“But nothing,” he said fiercely, eyes lit with relief, affection. Love. “Nothing else matters compared to the fact that I managed to get the most amazing woman I’ve ever met to fall in love with me.”
She slowly shook her head. “I’m not sure you’re taking my concerns seriously.”
“On the contrary,” he said. “I’m taking you and your concerns very seriously. What you did was try to bring something to the life of two guys you didn’t even know. You set aside your own happiness out of guilt and regret, when you had nothing to feel guilt and regret for. You lost a lot that day too, Pru. You lost more than anyone else. And there was no one to help you. No one to try to make things better for you.”
Her throat closed. Just snapped shut. “Don’t,” she managed to whisper. “We can’t go back.”
“Not back, then. Forward.” He gently squeezed her fingers in his. “I was wrong to walk away, so fucking wrong, Pru. What we had was exactly right and I’m sorry I ever made you doubt it.”
Eyes still closed, she shook her head, afraid to hope. Afraid to breathe. He brought their entwined hands to his heart so that she could feel its strong, steady beat, as if he was willing his calm confidence about his feelings for her to soak in.
She let it, along with his warmth, appreciating more than she could say what his words meant to her. She hadn’t realized how much she’d needed to hear him say he didn’t blame her, that she had nothing to feel guilty for . . . It was as if he’d swept up all her broken pieces and painstakingly glued them back together, making her whole again. “Finn—”
“Can you live without me?” he asked.
Her eyes flew open. “What?”
“It’s a simple question,” he said. “Can you live without me?”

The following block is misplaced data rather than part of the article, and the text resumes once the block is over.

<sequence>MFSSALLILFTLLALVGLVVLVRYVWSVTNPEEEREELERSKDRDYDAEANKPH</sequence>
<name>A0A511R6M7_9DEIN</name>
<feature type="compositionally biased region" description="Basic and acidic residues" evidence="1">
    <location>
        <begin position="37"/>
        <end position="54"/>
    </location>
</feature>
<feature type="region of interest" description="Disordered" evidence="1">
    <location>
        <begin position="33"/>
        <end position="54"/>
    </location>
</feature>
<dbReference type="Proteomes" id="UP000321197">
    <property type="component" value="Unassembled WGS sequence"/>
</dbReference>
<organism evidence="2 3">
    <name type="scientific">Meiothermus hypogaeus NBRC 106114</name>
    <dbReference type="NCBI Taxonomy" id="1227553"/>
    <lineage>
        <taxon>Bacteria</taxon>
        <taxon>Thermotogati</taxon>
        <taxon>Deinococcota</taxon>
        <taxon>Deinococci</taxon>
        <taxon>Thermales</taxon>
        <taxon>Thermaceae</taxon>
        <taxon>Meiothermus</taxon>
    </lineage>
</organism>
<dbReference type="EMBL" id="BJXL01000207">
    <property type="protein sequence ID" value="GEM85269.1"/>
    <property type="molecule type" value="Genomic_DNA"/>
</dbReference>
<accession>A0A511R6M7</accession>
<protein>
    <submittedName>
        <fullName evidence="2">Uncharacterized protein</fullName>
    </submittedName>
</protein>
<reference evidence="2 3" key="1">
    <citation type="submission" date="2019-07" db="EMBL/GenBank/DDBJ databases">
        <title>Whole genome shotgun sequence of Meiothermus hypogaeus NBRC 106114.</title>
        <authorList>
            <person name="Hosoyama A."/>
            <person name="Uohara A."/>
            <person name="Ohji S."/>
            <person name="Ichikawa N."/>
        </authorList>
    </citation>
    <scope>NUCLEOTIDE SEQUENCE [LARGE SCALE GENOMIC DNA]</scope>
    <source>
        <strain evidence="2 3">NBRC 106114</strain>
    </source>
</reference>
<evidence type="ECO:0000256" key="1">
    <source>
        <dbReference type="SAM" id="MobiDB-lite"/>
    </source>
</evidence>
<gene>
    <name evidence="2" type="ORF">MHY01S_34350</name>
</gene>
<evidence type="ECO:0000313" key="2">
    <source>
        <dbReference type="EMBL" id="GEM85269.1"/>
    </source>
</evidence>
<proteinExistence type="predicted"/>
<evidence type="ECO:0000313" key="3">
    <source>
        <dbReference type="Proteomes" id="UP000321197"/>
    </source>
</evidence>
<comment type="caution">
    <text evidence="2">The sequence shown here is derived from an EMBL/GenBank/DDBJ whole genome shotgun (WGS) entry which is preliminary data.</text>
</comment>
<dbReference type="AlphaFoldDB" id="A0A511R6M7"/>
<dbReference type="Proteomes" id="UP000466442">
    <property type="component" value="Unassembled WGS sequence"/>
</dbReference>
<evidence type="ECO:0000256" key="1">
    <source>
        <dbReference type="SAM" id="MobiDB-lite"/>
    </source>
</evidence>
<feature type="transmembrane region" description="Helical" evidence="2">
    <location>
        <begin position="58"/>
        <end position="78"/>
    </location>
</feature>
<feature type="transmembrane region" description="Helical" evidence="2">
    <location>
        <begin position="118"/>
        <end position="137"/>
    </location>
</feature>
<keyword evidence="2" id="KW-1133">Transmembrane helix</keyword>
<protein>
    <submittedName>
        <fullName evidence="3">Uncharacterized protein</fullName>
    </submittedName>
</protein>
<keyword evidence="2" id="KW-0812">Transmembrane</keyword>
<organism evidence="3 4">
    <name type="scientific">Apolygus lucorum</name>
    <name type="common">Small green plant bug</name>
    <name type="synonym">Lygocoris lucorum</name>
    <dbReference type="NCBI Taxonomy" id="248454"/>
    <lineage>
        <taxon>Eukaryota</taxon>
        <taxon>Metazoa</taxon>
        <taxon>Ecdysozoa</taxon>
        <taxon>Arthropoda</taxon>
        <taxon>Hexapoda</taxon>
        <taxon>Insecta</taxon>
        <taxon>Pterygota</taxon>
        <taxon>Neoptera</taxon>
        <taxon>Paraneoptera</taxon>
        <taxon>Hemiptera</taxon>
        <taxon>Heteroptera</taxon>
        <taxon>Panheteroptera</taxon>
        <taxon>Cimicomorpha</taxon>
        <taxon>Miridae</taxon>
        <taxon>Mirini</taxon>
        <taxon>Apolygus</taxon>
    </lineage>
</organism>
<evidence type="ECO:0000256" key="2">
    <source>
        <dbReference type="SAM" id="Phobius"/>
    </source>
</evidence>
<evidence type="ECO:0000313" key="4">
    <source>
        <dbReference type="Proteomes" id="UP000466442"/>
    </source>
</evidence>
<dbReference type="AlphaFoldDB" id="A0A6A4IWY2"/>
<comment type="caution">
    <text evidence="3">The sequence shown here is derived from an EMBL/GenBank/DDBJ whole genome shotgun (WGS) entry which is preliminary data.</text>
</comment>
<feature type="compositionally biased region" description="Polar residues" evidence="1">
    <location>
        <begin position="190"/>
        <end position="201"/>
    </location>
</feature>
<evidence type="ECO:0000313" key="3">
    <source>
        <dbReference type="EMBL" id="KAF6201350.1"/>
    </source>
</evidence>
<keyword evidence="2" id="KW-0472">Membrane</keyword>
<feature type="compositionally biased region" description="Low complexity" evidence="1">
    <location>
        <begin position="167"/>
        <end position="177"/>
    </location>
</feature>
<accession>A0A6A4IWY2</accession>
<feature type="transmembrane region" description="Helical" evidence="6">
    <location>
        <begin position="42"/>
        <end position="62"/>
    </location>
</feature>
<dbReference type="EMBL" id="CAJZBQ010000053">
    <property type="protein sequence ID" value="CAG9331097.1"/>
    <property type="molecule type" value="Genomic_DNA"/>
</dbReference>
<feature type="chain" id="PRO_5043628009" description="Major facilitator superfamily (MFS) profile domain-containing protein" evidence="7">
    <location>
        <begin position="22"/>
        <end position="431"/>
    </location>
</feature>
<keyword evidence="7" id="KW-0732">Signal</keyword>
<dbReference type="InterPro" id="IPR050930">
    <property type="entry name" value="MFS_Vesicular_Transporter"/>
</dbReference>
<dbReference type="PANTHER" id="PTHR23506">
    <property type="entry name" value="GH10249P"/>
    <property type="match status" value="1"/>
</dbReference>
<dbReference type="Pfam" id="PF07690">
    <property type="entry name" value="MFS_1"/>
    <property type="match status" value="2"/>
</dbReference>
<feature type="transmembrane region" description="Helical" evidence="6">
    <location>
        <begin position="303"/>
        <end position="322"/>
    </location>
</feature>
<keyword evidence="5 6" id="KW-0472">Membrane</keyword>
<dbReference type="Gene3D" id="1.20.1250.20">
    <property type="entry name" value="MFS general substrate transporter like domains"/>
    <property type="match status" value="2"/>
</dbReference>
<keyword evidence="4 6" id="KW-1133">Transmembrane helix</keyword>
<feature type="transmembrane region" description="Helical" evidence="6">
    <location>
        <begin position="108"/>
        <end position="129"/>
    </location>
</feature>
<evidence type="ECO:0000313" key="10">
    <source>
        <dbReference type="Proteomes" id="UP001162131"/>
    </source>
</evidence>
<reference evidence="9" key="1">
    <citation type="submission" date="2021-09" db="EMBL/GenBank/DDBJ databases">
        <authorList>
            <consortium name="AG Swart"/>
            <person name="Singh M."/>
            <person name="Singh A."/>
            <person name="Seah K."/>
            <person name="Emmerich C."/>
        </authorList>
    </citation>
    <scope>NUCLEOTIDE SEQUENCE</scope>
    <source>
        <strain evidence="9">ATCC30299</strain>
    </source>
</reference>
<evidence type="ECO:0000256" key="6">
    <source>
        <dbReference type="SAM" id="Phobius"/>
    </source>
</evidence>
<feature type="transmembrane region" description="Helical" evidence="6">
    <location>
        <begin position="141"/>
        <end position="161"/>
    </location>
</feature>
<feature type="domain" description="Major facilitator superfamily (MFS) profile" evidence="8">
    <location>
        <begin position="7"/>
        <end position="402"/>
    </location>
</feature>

She stared past him at the others. Elle had arrived and maybe they were on the other side of the rooftop, but they were making absolutely zero attempt to hide the fact that they were hanging on every word.
“Pru,” he said quietly.
She met his gaze again, chewing on her lower lip.
“Not talking?” he asked. “Fair enough. I’ll go first. I can’t live without you. Hell, I can’t even breathe when I think about you not being in my life.”
“No.” He gently squeezed her. “I live pretty simply, always have. I’ve got these interfering idiots—” He gestured to his friends behind them.
“Hey,” Spence said.
“He’s right,” Willa said. “Now shh, I think we’re getting to the good stuff.”
Finn shook his head and turned back to Pru. “I thought they were all I needed and I felt lucky to have them. But then you came into my life and suddenly I had something I didn’t even realize was missing. Do you know what that was?”
She shook her head.
“It’s you, Pru. And I want you back. I want to be with you. I want you to be mine, because I’m absolutely yours. Have been since you first walked into my life and became my fun whisperer. And you can’t tell me it’s too soon for a relationship because we’ve been in one since the moment we met. We’re together, we’re supposed to be together. Like peanut butter and jelly. Like French fries and ketchup. Like peaches and cream.”
“Like titties and beer,” Spence offered.
Archer wrapped his arm around Spence’s neck and covered the guy’s mouth with his hand.
“No,” Pru said.
Finn stared at her. “What?”
“No, titties and beer don’t go together,” she said. “But also no, I can’t live without you either.”
Finn stared at her for a beat, his eyes dark and serious and full of so much emotion she didn’t know how to process it all. And then suddenly he smiled the most beautiful smile she’d ever seen. He took her hand, brought it to his mouth and brushed a kiss over her fingers before hauling her up against him.
“You ready for this?” His voice was rough, telling her how important this was. How important she was.
“For you?” she whispered against his jaw. “Always.”
Two months later . . .
Finn let out a long breath as he parked. Santa Cruz was south of San Francisco and thanks to traffic, it’d taken them over an hour to get here. He got out of the car and came around for Pru.
“Keep the blindfold on,” he said, as he’d been saying the entire drive.